Monies that are left un-utilised in the PSEA when the account-holder turns 31 will be transferred to his CPF Ordinary Account. MOE confirmed in January that over the past three years, about 90% of PSEA accounts had balances transferred to the CPF. Although the amount of the balances transferred appears modest, tapping on these sums to complete tertiary studies would be welcome, especially for those less well-off. It seems a waste to channel the balances for housing and retirement when its primary purpose was post-secondary education while the account holder is young. I hope MOE will at least look at case by case applications and appeals.
Lifelong Learning for a Gig Economy – Png Eng Huat
Some of the workers in the gig economy today are former professionals, managers, executives and technicians (PMETs). Some of them are mature workers who could not get back into the workforce after losing their day jobs.
In a survey reported in the Straits Times last November, nine in 10 full time gig workers were looking for other jobs, and six in 10 were undergoing training or skills upgrading. Seven in 10 were worried about losing their gig jobs. Thus, the concerns of workers are relatively the same, whichever economy they are in.
So while we are advocating lifelong learning for our salaried workers to remain relevant in a changing world, we should do likewise for workers in the gig economy, in particular the mature workers, so that they too, can have a decent shot at moving up the value chain while earning their keep as freelancers.
I am particularly concerned about mature gig workers because ageism would have compounded their struggle to get back into a 9 to 5 routine. Staying in the gig economy could be their only option to make a living for a while. And the reality is, the longer they remain in the gig economy, the harder it will be for them to find a day job. So having the right certifications may open doors to better paying gigs, which in turn, may help these mature workers find meaning in life in the gig economy.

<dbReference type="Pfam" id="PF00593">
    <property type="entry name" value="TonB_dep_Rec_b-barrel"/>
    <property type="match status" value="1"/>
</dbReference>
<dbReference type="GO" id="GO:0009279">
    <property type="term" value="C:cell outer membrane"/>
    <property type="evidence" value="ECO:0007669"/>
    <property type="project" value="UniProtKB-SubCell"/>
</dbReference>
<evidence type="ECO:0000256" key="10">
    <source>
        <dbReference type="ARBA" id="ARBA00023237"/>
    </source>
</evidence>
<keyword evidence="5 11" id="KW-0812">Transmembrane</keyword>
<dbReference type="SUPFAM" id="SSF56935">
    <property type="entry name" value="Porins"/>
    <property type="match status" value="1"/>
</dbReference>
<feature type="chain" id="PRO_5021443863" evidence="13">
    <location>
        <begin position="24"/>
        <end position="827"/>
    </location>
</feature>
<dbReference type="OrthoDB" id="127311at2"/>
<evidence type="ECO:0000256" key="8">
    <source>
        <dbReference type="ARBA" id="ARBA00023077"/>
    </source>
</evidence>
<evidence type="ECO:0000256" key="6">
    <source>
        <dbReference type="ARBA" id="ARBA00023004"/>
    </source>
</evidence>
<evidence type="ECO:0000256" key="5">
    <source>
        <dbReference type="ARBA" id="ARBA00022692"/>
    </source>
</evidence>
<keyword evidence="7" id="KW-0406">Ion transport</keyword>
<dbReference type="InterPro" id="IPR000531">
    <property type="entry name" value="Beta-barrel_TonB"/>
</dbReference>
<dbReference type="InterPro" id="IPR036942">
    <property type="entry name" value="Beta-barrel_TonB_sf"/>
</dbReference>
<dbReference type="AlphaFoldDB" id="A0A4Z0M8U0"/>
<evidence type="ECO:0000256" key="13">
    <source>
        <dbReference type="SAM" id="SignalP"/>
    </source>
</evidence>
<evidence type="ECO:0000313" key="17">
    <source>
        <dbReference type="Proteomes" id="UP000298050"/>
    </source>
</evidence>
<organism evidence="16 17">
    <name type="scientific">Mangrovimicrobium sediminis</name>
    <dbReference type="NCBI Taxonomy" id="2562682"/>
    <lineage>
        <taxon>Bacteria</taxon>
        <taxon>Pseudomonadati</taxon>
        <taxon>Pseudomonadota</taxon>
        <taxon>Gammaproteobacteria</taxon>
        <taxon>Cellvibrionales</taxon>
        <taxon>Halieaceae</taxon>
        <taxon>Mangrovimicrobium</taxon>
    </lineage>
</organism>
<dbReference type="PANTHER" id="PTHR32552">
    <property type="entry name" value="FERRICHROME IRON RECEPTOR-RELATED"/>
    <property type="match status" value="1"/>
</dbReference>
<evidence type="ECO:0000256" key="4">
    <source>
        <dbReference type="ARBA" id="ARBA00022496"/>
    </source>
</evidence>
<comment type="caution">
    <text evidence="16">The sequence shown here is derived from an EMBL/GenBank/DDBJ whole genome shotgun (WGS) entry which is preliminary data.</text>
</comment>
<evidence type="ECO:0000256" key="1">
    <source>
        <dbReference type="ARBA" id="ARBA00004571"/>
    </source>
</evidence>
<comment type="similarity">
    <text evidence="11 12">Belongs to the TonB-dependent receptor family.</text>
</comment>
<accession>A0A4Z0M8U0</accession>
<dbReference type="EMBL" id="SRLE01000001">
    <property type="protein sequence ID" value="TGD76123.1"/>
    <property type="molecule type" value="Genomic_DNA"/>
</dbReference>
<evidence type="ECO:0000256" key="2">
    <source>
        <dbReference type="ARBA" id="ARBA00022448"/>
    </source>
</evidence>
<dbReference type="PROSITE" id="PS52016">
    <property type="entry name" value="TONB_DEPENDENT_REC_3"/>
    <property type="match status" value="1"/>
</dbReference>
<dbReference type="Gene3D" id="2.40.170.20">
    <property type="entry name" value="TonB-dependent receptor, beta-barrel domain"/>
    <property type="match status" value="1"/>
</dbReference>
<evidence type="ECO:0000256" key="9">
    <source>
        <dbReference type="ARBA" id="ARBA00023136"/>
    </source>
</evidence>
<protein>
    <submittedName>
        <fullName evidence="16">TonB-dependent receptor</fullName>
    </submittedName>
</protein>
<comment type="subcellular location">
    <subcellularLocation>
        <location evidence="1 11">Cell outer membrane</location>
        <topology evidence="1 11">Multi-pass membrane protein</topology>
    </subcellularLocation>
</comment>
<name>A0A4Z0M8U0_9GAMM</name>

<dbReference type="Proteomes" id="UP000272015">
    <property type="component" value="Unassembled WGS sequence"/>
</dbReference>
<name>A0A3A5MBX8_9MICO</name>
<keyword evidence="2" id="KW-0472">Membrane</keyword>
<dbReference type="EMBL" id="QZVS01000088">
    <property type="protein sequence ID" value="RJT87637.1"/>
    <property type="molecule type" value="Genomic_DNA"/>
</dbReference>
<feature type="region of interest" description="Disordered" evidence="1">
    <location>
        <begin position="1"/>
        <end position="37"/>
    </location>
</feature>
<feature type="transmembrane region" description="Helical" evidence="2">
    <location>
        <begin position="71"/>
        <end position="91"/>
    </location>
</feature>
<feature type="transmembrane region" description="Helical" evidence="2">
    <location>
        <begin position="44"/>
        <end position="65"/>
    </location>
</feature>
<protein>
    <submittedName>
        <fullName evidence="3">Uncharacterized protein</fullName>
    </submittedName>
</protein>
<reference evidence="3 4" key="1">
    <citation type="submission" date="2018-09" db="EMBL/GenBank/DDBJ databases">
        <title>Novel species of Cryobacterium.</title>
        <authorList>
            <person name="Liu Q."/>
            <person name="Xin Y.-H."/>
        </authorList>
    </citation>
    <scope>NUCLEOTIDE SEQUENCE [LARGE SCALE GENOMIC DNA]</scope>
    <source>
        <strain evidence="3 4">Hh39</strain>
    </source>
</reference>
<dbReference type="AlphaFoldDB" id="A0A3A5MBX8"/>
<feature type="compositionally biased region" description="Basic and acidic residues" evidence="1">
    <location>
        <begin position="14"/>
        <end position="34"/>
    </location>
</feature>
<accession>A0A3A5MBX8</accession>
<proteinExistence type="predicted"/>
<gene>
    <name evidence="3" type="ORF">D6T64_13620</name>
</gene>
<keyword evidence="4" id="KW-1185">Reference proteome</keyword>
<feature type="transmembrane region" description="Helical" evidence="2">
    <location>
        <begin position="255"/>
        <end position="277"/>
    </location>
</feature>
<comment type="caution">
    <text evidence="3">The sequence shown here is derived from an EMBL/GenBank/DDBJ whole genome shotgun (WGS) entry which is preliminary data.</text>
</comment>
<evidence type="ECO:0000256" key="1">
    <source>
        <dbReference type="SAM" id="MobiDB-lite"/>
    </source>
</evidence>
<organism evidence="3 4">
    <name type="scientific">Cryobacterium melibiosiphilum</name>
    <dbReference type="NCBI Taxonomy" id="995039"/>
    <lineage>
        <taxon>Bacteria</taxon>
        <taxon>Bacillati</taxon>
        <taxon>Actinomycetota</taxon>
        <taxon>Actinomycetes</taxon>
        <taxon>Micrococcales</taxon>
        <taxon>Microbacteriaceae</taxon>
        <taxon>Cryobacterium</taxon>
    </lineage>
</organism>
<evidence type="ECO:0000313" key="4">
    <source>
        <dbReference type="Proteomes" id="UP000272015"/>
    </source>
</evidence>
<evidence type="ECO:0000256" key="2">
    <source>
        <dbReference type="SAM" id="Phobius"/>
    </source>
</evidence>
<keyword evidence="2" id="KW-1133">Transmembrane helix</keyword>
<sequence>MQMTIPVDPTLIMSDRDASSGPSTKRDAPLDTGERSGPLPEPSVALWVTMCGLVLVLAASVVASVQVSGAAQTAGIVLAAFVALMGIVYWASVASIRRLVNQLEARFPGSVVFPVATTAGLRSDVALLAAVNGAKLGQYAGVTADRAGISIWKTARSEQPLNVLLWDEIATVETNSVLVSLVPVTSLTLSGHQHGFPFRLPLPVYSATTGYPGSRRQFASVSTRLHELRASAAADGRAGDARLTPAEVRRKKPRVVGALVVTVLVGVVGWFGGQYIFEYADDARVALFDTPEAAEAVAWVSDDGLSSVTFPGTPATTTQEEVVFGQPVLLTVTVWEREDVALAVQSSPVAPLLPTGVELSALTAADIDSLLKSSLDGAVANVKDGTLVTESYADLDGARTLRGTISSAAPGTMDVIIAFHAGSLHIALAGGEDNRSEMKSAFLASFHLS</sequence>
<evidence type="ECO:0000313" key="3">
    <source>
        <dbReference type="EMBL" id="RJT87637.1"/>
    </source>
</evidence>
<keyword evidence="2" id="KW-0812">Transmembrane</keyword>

Recently I came across a freelance trainer who wanted to upgrade himself to become a master trainer. But to get there, this person would need advance certification, and subsidies for those expensive courses are only made available for sponsored employees. That would mean he would need to work for a company or find a company that is willing to sponsor him. This resident is in his early sixties and was running a regional outfit before he was retrenched. What are the chances of him getting either one of the funding options?
Since gig workers are on their own, can the ministry look into introducing a surrogate scheme so that these mature workers in the gig economy can take up specialized courses under similar funding model that sponsored employees are currently given?
MP Mr Patrick Tay has made a call for the surrogate scheme to be brought back and I second that.
Social Impact Bond (SIB) for Retraining – Leon Perera
Sir, I have argued previously in this House for exploring Social Impact Bonds or SIBs as a policy tools to ensure that public spending achieves reasonably successful policy outcomes, reducing the risk of wasted public spending.
SIBs, well-implemented, enhance results-oriented public spending.
By one estimate, as of July 2019, 132 SIBs have been launched in 25 countries, raising more than $420m in investment to address social challenges.
A few SIBs have been launched in the UK and one in Colombia to target skills training towards those who are unemployed, vulnerable or not in education, employment or training.
With this cut, I would like to suggest exploration of SIBs as a tool that could be used to direct training towards Singaporeans facing employability issues.
National Internship Framework – Muhamad Faisal Abdul Manap
At the moment, the process of securing internship and apprenticeship positions is largely decentralized, relying primarily on either the hiring entity, or a small number of private jobs clearinghouses. Moreover, most programs tend to focus on high-skilled disciplines, such as finance or technology.